We already know how to explore planets with relatively low gravity, like Mars. The Curiosity Rover is engineered to hang onto the planet’s surface, despite it having just 38 percent of the gravity we enjoy on Earth. What happens if you want to check out a small moon or an asteroid with a fraction of that gravity? You design a robotic hedgehog, of course.
Stanford University researchers and NASA are working together on spiky space balls that could dance across the surfaces of moons and asteroids whose low gravity and rough surfaces would bog down a regular rover.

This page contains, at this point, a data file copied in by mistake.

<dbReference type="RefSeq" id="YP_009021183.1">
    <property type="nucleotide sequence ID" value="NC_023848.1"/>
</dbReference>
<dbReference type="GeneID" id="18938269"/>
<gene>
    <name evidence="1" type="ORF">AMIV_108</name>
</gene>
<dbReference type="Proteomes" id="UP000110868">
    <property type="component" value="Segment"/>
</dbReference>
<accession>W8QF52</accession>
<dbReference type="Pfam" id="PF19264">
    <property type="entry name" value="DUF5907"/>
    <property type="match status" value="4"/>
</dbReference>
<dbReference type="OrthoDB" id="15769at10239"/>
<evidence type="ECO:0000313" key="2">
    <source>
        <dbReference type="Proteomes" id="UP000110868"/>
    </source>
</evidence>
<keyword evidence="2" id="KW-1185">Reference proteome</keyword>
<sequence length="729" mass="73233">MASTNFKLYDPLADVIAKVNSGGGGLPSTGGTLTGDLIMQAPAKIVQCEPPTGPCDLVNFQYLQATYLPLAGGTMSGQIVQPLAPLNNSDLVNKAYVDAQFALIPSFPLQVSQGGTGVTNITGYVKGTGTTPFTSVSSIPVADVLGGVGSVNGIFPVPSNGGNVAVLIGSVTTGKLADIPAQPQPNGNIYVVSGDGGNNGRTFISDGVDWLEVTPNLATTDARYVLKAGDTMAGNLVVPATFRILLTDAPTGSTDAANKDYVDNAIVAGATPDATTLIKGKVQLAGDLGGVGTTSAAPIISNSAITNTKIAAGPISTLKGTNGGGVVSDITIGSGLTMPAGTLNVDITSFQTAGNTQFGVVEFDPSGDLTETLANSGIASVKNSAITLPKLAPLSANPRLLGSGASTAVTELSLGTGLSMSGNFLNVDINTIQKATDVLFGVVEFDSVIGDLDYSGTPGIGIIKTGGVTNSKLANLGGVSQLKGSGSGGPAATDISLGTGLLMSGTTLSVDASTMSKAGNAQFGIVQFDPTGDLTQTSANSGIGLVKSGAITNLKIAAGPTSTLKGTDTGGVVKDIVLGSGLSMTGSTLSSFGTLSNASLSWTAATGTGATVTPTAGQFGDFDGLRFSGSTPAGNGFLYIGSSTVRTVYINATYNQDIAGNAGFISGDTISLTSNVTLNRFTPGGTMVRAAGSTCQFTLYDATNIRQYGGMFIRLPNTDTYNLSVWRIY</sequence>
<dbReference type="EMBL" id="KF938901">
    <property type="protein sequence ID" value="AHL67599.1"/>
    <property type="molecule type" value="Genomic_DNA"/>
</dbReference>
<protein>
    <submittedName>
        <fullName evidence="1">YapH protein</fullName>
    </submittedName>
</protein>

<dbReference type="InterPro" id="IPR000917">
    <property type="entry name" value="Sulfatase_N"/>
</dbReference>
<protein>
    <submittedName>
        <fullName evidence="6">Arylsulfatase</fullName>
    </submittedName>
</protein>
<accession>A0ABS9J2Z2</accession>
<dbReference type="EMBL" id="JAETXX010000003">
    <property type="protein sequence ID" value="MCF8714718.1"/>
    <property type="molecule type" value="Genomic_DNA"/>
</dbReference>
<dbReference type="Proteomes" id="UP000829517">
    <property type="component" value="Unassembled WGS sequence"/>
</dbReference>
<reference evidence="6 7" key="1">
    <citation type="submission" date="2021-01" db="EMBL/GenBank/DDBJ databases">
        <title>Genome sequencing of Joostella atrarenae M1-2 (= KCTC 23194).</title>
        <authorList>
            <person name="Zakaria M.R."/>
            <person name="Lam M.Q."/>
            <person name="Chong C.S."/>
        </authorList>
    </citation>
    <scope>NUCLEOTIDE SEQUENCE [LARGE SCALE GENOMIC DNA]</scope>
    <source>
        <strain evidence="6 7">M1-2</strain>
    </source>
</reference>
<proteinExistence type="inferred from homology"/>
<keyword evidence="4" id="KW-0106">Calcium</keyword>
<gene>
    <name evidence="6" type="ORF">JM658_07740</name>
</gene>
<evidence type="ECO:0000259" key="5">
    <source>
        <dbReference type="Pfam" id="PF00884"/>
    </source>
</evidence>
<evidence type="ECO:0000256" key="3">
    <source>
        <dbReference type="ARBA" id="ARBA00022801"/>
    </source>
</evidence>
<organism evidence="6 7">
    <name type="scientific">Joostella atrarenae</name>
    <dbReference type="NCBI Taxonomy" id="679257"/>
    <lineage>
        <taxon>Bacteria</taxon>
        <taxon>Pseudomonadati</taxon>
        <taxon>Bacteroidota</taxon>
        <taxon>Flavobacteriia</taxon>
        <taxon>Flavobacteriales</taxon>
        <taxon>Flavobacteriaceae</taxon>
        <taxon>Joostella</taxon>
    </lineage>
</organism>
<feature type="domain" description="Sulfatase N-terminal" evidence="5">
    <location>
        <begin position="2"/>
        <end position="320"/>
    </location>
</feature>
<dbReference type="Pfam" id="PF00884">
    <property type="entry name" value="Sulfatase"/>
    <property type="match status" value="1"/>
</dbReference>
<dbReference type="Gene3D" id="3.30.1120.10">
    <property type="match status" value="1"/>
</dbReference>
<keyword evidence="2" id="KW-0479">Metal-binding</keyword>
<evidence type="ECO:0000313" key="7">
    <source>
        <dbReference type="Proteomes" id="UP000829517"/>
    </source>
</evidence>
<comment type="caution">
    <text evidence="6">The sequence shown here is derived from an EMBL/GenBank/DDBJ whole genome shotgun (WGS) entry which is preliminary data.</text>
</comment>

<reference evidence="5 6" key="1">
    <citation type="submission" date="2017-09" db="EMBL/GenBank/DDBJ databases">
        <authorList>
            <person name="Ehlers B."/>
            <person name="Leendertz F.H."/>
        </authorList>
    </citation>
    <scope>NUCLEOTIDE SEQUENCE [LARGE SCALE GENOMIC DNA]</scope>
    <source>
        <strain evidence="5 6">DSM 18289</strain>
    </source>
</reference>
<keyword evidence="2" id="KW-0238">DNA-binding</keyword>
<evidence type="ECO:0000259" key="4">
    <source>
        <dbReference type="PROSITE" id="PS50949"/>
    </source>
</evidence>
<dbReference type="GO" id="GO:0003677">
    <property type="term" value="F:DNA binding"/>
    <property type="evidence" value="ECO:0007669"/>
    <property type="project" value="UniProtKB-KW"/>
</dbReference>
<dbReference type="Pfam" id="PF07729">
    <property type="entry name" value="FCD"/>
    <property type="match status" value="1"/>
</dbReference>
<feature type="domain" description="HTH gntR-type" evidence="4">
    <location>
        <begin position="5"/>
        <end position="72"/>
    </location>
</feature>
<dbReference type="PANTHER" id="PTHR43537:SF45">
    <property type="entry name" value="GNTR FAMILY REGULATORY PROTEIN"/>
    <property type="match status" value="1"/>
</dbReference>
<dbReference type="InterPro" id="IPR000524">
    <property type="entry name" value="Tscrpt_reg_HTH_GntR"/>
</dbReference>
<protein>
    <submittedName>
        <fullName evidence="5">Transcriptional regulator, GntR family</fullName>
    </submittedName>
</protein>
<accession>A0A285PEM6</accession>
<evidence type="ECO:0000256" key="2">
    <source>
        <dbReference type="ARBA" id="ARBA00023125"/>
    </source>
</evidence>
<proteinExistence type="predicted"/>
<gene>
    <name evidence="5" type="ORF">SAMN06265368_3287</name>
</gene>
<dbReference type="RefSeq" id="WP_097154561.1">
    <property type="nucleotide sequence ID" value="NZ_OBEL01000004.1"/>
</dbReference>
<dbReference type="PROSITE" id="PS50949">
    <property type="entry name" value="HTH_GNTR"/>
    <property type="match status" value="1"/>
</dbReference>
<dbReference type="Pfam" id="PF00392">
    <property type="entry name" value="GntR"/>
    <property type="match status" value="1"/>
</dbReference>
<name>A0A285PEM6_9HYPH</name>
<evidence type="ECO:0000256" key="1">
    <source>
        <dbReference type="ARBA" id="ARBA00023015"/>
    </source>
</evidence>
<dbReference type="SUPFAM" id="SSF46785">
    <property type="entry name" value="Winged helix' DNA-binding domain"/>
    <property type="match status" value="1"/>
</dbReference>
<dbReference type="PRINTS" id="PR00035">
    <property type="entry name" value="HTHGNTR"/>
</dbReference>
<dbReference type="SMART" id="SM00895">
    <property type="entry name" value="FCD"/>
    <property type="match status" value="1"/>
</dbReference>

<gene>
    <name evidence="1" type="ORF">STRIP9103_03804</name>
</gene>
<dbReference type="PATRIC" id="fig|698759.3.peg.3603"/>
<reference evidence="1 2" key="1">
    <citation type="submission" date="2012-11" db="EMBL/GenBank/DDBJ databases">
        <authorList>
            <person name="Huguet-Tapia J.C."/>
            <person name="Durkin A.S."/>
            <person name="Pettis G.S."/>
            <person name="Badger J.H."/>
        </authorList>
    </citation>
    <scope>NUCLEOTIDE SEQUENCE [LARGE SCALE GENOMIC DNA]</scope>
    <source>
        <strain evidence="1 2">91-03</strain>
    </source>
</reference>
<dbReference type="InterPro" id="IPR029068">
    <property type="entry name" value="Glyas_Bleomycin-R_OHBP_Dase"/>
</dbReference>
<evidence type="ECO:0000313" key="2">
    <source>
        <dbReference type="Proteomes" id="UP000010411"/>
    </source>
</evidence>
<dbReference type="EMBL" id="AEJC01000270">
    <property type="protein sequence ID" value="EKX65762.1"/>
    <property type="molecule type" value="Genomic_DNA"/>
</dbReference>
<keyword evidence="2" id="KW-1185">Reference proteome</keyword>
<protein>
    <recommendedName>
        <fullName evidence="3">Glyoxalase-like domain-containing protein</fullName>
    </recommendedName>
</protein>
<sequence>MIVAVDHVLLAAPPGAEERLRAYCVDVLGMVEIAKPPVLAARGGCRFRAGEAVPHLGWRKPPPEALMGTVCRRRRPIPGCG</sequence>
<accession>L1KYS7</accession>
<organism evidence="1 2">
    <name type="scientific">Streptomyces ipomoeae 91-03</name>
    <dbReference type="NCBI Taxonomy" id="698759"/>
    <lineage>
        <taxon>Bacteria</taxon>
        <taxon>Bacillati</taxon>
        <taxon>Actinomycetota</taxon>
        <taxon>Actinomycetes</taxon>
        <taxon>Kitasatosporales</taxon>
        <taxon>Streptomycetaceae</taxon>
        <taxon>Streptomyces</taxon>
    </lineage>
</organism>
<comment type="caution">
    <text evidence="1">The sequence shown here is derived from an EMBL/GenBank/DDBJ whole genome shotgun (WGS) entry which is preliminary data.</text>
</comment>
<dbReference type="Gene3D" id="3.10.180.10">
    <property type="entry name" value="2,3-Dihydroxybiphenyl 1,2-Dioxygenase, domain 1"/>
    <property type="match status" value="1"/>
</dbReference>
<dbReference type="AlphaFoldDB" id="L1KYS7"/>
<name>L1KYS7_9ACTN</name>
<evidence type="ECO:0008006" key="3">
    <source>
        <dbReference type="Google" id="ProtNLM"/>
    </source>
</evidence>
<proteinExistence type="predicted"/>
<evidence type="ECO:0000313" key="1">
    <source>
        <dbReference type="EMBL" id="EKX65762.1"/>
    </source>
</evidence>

The robots have been nicknamed “hedgehogs” thanks to their roundness and collection of protruding spikes. Each rover is less than 2 feet in diameter and would be deployed from a mother spacecraft. The aim is to eventually land the mini-rovers on Phobos, a moon of Mars.